August 20, 2019
By Emily Davies
When she saw him through the window of an Omaha hotel lobby, her eyes welled up with tears. There he was, a man with a silhouette just like her boyfriend’s decades ago. A minute later, Kathleen Chafin hugged her son, Tom Rouse, for the first time in her life.
“It made me alive again,” Chafin recalled in an interview with The Washington Post, crying as she remembered the meeting in August 2015. “He took my hand, held it firmly, and he never let go the whole time. Just seeing him, oh my.”
Chafin had spent decades searching for a son she says she never wanted to give up for adoption. When they finally did meet, her years of despair turned into anger at the Catholic Church and one of its priests, who she alleges manipulated her and then removed her son from a hospital room 50 years ago.
Chafin has filed a federal lawsuit against the Archdiocese of Omaha and the Wisconsin Province of the Society of Jesus, alleging on Wednesday that a Jesuit priest named Thomas Halley forced her to give her son up for adoption. She’s seeking $10 million for damages and relief.
Neither Catholic organization immediately responded to requests for comment late Monday. But when Chafin first raised concerns about the adoption in 2015, an investigation from the Wisconsin Province of the Society of Jesus concluded that Halley operated within the law and that his actions were “born of a desire to avoid scandal and find good homes for babies of unwed mothers,” the Omaha World-Herald reported.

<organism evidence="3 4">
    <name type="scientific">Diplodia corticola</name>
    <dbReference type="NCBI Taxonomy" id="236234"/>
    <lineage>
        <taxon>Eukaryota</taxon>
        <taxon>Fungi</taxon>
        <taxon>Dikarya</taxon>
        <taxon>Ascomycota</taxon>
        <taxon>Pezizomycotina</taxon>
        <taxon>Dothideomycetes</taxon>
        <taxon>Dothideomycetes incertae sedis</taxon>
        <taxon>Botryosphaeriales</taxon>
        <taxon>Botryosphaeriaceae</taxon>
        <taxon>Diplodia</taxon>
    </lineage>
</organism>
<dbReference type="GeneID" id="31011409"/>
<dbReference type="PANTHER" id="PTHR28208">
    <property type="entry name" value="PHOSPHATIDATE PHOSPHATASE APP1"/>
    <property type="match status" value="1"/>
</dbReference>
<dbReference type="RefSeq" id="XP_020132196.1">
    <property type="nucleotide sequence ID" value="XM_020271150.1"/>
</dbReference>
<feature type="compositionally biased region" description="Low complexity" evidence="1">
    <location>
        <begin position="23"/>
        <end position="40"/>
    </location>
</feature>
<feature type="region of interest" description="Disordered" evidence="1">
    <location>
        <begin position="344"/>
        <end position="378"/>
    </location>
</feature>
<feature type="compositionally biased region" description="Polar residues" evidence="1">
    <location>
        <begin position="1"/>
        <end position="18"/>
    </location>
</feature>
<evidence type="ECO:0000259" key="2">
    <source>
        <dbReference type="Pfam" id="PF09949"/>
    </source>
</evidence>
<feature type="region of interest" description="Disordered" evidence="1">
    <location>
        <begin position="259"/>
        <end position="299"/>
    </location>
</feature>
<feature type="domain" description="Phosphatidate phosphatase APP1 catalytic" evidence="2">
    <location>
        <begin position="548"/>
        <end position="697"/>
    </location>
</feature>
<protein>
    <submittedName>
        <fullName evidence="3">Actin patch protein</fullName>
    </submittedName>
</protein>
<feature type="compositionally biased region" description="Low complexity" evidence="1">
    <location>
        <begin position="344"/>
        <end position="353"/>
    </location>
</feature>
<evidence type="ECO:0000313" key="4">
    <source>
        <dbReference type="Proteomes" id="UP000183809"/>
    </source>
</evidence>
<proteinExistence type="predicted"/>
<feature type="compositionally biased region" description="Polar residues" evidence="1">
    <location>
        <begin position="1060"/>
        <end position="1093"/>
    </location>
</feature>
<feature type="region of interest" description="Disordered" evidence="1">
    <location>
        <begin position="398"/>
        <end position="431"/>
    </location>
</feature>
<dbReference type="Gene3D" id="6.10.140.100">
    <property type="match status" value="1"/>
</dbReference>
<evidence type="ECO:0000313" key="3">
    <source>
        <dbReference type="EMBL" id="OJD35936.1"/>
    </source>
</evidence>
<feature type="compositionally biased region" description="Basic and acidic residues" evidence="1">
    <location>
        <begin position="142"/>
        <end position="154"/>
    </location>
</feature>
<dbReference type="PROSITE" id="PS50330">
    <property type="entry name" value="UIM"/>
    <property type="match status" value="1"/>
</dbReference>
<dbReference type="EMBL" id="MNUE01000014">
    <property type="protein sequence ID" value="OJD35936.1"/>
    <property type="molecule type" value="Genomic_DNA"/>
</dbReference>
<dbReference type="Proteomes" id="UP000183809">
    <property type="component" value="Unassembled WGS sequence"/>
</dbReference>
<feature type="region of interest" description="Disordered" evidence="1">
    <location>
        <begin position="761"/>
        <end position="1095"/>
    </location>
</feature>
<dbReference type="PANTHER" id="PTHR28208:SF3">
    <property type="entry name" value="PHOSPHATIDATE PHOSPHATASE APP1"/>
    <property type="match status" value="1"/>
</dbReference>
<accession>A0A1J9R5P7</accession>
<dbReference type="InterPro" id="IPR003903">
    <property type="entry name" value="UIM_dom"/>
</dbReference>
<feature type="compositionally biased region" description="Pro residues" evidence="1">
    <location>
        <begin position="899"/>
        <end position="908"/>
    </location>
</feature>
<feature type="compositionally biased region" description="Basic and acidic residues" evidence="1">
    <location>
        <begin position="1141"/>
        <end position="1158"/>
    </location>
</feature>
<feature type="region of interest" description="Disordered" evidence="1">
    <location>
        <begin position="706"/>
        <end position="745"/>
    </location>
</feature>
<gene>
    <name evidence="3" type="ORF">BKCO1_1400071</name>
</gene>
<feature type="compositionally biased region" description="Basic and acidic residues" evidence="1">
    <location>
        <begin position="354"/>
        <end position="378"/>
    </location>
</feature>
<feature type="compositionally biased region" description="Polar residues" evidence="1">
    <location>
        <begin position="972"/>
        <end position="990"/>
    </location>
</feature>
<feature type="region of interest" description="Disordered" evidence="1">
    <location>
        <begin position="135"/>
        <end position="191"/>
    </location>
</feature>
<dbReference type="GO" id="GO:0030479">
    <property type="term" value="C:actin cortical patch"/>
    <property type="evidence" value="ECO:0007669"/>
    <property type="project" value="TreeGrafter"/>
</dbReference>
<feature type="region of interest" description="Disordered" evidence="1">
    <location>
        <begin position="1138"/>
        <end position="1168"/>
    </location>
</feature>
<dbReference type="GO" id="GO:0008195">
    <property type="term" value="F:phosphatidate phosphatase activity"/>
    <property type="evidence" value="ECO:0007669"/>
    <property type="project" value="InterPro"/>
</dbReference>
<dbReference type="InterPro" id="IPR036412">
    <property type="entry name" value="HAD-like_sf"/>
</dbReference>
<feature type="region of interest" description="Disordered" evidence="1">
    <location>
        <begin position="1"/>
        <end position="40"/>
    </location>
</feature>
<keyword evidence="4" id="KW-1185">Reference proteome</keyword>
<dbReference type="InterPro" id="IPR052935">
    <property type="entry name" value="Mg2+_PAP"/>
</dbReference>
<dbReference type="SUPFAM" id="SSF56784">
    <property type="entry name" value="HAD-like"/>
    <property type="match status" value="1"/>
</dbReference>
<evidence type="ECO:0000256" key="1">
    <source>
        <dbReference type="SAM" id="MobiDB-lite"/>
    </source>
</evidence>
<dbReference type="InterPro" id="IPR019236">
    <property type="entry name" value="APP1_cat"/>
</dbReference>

Chafin contends the investigation was fraudulent, and she never received a copy of its findings.
“The process of the investigation was full of the same lies and manipulation I have experienced all my life,” she said. “I was furious.”
Chafin’s allegations aren’t unique. She became pregnant in 1968, during a time some academics call the “Baby Scoop Era.” From post-World War II until the Supreme Court legalized abortion in its 1973 landmark Roe v. Wade decision, many women were chastised and shunned for having children out of wedlock. Experts estimate more than 1.5 million unmarried women in the United States were forced to give up their babies for adoption during that period, according to Ann Fessler’s 2006 book, “The Girls Who Went Away.” Institutions such as the Catholic Church helped isolate single mothers and pressured them to sign away their children.
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